Event organisers need to do more to prevent ticket touting, according to a Manchester law professor.
Professor Mark James, from Manchester Metropolitan University, discusses the issue of ticket touting
Event organisers need to do more to prevent the ever-growing issue of ticket touting, according to a Manchester law professor.
Professor Mark James, from Manchester Metropolitan University, has recently written about whether it should become a criminal offence.
The secondary ticket market, involving the resale of face value tickets at increased prices, is becoming an ever more common problem in numerous industries, such as the music industry, theatre, comedy shows, sports matches and more.
Professor Mark James, Director of Research, Manchester Law School said:
“At present, nobody is taking enough responsibility for preventing touting.
“Some event organisers would like to see touting criminalised, which hasn’t really worked in football where it has been a crime to tout tickets for 23 years, but are slow to institute their own processes and restrictions.”
He has published numerous articles exploring the issue, including his most recent article published by The Conversation, which examines the wider context of ticket touting, reaching into industries of music, theatre and sport.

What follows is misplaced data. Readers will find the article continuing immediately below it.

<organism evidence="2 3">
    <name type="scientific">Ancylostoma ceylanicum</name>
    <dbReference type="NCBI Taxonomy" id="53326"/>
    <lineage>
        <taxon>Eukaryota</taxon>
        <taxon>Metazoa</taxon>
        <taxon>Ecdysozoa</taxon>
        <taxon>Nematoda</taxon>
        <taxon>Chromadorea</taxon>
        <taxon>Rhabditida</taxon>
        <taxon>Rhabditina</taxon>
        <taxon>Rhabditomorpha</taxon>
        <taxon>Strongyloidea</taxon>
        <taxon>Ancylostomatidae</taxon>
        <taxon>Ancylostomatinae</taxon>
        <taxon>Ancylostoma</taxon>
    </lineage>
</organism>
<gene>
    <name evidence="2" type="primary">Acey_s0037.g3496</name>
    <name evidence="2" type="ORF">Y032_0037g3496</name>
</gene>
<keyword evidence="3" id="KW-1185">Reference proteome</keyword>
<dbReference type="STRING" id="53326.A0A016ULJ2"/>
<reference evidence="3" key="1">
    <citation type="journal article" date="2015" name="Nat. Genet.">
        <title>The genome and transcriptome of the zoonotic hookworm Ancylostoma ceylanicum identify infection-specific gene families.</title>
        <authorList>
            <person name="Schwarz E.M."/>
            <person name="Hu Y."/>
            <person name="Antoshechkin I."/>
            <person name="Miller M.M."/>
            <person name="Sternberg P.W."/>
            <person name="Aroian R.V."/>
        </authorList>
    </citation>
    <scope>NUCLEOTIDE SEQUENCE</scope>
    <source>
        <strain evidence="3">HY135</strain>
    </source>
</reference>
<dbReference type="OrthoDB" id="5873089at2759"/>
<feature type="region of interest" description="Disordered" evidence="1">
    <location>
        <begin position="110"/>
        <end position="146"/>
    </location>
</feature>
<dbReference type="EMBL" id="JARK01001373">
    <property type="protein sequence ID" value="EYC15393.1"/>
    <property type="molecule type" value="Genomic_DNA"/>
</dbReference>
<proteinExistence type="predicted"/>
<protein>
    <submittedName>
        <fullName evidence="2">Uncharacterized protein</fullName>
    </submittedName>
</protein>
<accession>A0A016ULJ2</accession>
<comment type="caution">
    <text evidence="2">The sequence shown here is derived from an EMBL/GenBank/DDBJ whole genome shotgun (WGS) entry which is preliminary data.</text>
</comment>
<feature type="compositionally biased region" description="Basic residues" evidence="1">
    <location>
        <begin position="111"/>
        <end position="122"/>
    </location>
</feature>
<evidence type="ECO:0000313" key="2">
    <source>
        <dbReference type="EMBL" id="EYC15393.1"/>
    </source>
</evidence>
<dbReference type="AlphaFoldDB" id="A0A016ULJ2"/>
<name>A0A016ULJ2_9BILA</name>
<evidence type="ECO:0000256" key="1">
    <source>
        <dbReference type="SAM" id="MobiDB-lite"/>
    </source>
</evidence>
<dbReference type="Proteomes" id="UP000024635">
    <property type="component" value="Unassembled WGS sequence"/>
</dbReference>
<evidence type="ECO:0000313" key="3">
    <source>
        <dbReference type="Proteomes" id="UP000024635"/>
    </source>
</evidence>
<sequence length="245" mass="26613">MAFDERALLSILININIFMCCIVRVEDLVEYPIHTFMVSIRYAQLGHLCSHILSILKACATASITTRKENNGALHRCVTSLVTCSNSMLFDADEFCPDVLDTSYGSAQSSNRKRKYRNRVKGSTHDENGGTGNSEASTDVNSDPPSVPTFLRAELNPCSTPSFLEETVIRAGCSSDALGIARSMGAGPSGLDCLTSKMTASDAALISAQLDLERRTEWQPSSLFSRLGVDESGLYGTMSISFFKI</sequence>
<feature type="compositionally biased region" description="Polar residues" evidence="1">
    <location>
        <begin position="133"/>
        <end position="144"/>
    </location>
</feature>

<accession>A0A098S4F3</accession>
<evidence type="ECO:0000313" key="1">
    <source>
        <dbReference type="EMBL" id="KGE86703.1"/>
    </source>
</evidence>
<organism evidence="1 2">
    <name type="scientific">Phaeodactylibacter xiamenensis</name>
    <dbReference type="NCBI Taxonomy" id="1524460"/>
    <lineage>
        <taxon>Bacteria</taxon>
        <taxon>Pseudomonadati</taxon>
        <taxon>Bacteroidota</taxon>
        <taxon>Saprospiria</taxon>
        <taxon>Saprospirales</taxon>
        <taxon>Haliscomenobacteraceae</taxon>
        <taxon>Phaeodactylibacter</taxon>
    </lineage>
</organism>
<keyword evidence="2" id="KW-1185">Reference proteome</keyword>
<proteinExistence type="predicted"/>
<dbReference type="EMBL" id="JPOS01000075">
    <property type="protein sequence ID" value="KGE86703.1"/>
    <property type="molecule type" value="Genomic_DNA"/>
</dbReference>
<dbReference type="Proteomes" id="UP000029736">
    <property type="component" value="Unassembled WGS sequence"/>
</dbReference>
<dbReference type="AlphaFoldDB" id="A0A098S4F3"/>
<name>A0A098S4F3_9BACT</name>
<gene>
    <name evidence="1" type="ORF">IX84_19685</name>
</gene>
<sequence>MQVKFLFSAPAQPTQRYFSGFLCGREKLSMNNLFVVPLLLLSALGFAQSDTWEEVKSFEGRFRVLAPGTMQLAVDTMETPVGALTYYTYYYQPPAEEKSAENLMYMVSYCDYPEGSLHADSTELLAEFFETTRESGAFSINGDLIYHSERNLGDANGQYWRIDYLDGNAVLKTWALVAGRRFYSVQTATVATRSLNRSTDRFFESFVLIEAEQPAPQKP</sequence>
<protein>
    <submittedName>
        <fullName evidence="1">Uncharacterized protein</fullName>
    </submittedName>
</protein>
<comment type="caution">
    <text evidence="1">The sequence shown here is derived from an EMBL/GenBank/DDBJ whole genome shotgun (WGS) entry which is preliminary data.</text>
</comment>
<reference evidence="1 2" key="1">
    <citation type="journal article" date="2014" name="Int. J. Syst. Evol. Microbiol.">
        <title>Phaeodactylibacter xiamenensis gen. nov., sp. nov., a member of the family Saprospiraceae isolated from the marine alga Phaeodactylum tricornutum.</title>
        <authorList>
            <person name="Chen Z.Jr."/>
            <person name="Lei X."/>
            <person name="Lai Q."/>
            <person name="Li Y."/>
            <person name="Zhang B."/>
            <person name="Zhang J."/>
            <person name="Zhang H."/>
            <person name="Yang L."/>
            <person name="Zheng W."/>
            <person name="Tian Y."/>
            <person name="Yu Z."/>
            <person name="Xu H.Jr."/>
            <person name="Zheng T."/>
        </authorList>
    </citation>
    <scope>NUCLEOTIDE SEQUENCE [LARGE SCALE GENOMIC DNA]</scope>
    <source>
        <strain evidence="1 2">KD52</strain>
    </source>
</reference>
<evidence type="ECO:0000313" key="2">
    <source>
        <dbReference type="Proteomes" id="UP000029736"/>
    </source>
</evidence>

Professor James believes that event organisers should take greater responsibility for preventing ticket touting, as self-regulation has failed, resulting in big businesses draining money from the entire industry.
Major campaign group, Fan Fair Alliance, is funded by a list of expert music managers for renowned artists like Mumford and Sons, Arctic Monkeys and One Direction, and they are driven by the aim to curb industrial-scale ticket touting.
The group has recently published research on 30 October 2017 exploring the effect of ticket touting on consumers.
Conducting a survey of 1158 people, Fan Fair Alliance discovered that nearly three quarters (74%) agreed that online ticket touting is becoming a big concern for music fans, and a total of 68% of UK consumers thought that they would attend fewer gigs because of the amount they’ve spent on over face value tickets.
Professor James continued:
“The basic premise of what we are saying is that the current regulatory system isn’t working and needs revisiting.
“One of the major problems is that there is no accepted definition of touting, nor is there an accepted standard wording in tickets’ terms and conditions to prevent their resale, nor is there a general understanding of what a ticket is and what can be done with it.
“I think that it drains money from the industry affecting artists, venues, record labels, event organisers, athletes, teams and leagues.
“It prices people out of attending events and undermines ticket pricing and distribution policies.
Some may suggest that touts provide a service to those unable to purchase tickets when they go on sale, however Professor James disagrees with that argument.
He thinks that if the touts weren’t buying so many of them, then more people would be able to buy them from the event organiser.
Talking about the reason for the occurrence of ticket touting, Professor James said:
“It’s so easy to do.
“At present, there’s virtually no risk of being caught or the tickets being cancelled.”
Professor James suggests that a combination of better security, e-ticketing and returns policies could go a long way to reducing the ability of touts to sell on tickets.